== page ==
Savion Glover. Encore.

The king of tap… cancels.

Remembrance of things 2014…

By the looks of it, March historically has been a good month for me and the performing arts… though this March, despite having purchased tickets the day they became available, I will miss Savion Glover at Zellerbach because—*sad trombone*—he canceled. {Or as Cal Performances prefers, cancelled. British much?} Stuff happens… especially when you’re the GOAT. So in lieu of a tantrum, my notes from two years ago when last I laid eyes on the greatest tap dancer alive.


On March 14th I saw Savion Glover perform live for the seventh time in nearly twenty years. The first was at the Public Theatre in New York in 1995 in “Bring in ‘da Noise, Bring in ‘da Funk,” a tour de force recap of African American history as telegraphed, literally and figuratively, through tap. For his contributions to that show, at the tender age of 22, Glover won a Tony Award for choreography. Since then he has continued — slowly, steadily, and reverently — to redefine the boundaries of his art form, blowing multitudes of minds in the process, leaving in his wake audiences who en masse are awestruck by his genius and thereby not merely transported but transformed.

“Noise/Funk” as a whole and Glover’s lead performance had precisely that effect upon me. At the time I was pursuing a double major in English Lit and African American Studies at UC Berkeley, and to say the least “Noise/Funk” was one hell of an audiovisual aid. Its sheer historic scope, and the deftness and effectiveness with which it “went there,” astounded me. It took on a perilously complicated subject — nearly 400 years of Black people’s fraught experiences in this country — and managed to do it a surprising degree of justice. The production was utterly riveting, its star a revelation. I had never seen anything like it, and suspected, correctly, that I never would again.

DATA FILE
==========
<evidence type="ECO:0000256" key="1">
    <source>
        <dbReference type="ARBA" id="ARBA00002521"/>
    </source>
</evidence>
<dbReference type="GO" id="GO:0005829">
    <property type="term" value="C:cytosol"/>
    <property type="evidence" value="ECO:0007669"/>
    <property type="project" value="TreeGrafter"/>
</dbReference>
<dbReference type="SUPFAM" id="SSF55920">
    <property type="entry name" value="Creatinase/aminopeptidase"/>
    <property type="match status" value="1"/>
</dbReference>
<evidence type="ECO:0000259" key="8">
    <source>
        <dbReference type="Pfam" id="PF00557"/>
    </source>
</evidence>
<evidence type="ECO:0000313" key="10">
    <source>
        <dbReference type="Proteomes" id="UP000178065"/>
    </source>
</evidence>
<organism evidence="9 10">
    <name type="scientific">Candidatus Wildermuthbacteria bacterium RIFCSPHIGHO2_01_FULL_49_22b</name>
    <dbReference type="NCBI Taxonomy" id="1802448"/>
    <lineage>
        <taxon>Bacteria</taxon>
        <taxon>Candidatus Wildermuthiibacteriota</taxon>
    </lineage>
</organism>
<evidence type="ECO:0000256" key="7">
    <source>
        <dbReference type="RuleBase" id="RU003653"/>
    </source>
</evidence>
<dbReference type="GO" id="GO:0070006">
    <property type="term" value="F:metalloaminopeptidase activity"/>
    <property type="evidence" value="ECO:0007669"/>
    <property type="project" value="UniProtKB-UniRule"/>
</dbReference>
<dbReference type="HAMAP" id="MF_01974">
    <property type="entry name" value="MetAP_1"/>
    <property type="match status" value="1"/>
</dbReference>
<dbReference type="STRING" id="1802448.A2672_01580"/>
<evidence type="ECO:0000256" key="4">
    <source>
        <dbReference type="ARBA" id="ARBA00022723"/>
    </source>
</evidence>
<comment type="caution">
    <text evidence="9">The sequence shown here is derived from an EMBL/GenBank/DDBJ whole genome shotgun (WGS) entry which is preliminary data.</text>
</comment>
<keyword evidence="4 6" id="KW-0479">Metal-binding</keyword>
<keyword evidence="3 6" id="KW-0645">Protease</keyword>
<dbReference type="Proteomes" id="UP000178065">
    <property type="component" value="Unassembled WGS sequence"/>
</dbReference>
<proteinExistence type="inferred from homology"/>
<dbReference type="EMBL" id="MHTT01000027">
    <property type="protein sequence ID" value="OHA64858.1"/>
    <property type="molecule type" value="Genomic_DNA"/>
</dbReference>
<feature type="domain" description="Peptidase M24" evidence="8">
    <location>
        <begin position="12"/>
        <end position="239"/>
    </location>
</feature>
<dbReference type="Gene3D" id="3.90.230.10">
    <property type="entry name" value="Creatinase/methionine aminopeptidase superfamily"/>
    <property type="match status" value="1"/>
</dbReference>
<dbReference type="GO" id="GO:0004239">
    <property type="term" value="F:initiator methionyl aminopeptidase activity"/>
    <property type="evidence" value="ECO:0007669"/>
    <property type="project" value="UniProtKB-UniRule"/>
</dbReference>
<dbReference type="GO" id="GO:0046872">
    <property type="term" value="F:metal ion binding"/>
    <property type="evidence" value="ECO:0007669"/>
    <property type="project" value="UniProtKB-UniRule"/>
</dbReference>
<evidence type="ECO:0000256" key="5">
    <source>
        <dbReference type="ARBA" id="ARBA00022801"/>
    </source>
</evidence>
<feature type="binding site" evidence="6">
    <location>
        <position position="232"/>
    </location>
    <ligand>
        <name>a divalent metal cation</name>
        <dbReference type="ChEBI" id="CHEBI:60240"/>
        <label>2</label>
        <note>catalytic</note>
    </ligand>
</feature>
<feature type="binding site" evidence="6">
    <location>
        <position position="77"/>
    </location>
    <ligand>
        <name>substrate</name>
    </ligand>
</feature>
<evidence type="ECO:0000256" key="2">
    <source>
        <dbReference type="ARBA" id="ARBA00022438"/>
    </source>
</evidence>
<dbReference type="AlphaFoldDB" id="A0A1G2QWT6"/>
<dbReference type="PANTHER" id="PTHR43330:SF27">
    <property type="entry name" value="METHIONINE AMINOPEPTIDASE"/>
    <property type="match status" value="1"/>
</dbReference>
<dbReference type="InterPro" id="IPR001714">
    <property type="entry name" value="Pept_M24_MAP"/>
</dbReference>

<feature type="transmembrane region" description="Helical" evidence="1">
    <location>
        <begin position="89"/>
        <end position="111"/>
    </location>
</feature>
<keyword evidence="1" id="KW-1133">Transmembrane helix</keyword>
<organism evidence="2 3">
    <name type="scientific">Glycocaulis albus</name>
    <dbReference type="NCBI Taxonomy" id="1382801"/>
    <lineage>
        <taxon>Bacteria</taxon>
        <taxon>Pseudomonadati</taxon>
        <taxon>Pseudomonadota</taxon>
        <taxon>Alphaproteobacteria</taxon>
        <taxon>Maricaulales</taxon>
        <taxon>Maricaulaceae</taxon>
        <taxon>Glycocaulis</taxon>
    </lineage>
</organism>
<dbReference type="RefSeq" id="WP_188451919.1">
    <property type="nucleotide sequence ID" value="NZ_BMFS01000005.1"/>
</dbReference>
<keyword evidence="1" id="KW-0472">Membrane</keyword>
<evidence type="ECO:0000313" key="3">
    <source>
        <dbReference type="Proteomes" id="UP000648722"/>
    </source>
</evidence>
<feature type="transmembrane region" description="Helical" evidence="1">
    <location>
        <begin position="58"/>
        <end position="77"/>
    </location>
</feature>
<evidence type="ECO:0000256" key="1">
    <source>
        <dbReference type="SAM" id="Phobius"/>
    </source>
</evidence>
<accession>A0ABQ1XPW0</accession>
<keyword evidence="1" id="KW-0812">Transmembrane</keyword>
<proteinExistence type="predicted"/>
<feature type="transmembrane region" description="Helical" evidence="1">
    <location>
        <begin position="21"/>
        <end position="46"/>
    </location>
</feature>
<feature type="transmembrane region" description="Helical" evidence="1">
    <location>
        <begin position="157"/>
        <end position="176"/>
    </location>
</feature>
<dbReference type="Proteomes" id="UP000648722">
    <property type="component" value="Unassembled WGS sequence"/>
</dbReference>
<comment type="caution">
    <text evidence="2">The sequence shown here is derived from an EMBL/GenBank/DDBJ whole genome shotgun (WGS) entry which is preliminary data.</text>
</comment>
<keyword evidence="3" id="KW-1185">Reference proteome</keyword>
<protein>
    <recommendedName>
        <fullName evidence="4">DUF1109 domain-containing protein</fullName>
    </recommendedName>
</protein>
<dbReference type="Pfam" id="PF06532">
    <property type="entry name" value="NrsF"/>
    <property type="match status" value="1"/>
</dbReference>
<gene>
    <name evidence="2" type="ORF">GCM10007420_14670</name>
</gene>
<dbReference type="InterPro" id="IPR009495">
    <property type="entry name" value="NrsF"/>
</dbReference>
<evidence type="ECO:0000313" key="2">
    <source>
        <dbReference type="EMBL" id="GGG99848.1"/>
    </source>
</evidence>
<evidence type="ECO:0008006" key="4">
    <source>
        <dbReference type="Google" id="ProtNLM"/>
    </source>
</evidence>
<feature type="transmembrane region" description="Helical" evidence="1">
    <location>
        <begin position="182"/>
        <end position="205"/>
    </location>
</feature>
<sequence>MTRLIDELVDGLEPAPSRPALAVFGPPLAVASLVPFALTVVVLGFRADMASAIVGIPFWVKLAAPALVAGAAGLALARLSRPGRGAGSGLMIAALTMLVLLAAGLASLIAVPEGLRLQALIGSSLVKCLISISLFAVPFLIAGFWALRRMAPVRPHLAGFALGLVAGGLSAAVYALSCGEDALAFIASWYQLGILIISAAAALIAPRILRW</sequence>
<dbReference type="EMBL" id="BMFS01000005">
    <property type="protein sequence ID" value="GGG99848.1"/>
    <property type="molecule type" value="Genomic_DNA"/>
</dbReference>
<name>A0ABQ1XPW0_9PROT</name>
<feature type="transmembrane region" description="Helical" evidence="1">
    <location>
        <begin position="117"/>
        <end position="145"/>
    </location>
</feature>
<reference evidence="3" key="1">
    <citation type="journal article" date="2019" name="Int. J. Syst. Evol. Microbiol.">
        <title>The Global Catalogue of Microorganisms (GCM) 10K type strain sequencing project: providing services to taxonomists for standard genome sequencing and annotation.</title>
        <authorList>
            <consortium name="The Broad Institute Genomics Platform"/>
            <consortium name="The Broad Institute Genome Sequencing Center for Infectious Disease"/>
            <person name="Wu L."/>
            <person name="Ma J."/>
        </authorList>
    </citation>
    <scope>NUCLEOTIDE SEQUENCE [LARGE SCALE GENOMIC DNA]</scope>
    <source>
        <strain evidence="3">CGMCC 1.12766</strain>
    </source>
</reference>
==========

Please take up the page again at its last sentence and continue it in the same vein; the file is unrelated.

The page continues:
Since then I have seized every opportunity to see Savion Glover live, including a second round of “Noise/Funk” after it moved to Broadway in 1996, and each time I have come away feeling compelled to write about him. For me there is nothing more intellectually invigorating or creatively inspiring than witnessing an artist at work who uncontestedly is the greatest living practitioner of his or her art. It is a rare experience because such an artist is a rare phenomenon, defined in my mind by a (yes, rare) combination of talent, skill, and innovation that raises the bar of a given genre. Toni Morrison’s historical fiction is one example. Keith Jarrett’s improvisational piano is another. Each has reinvented the language that is their creative vehicle.